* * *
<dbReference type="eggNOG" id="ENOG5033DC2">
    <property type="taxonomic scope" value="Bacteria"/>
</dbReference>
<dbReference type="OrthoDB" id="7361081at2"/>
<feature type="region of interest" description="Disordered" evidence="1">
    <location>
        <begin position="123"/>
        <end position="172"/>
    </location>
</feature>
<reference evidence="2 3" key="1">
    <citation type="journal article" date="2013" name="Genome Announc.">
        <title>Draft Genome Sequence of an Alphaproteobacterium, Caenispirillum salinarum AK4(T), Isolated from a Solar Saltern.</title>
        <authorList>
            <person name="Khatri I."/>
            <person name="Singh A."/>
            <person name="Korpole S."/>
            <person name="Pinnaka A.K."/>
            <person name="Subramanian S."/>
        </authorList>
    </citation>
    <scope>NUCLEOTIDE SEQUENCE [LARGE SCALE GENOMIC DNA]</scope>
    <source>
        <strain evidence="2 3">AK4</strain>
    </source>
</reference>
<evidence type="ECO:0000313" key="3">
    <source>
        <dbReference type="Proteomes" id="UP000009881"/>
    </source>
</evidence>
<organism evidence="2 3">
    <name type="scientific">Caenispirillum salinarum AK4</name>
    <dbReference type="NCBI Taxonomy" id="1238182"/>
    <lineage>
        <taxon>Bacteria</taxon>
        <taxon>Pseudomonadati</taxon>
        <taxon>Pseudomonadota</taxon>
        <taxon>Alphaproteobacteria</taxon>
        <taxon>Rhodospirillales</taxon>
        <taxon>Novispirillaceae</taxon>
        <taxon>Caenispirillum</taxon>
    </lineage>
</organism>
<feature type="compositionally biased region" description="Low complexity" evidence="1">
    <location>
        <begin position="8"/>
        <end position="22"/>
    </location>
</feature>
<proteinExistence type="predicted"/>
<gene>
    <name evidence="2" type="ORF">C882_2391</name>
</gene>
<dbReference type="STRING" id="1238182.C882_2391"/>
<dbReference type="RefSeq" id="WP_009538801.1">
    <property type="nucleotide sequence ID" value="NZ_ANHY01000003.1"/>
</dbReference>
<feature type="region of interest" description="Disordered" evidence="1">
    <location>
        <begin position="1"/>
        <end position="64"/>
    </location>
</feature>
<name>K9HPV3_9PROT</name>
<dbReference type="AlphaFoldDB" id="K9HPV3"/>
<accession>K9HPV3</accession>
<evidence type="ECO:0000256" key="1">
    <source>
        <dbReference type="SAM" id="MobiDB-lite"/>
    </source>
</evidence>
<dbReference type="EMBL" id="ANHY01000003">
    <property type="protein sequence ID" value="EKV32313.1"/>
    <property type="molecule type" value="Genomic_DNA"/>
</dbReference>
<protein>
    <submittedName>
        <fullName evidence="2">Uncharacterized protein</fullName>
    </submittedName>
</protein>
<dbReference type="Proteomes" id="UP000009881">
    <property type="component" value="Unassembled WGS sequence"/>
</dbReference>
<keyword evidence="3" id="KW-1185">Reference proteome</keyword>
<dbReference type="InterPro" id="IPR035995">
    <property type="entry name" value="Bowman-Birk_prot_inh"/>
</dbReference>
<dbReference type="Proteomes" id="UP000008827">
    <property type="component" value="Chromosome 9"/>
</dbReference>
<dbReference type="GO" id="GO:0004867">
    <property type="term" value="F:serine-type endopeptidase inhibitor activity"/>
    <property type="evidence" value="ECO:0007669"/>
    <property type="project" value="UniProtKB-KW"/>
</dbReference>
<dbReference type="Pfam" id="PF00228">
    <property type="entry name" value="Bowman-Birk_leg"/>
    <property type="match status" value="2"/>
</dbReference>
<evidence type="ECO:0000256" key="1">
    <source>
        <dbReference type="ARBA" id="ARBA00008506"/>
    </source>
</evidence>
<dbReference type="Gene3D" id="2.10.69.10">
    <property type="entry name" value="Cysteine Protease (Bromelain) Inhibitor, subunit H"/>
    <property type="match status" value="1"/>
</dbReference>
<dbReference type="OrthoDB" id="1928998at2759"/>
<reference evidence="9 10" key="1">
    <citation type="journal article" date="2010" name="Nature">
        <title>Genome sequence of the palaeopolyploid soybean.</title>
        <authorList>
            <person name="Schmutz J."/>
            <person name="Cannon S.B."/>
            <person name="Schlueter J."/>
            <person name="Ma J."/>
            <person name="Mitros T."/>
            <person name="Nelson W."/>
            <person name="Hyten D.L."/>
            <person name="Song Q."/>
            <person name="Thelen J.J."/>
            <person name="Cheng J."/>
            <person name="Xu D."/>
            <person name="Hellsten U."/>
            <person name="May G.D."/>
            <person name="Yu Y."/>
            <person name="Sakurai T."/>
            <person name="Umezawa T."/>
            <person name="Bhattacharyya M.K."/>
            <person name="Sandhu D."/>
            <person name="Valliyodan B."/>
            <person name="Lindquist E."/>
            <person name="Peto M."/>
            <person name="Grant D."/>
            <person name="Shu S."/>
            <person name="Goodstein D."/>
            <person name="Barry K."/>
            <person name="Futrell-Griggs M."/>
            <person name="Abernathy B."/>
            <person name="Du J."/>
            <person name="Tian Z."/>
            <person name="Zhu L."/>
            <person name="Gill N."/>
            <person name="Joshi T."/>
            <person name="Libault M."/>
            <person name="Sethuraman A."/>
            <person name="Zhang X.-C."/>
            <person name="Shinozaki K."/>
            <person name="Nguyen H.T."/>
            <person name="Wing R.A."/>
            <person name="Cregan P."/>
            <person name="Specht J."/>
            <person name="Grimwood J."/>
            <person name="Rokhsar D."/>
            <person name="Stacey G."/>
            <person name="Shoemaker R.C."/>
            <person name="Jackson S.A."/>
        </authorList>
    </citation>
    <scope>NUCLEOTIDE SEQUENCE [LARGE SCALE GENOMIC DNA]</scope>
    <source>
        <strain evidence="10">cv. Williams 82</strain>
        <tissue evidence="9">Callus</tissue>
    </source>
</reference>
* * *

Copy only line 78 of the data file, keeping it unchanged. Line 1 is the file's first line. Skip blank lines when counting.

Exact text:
    <submittedName>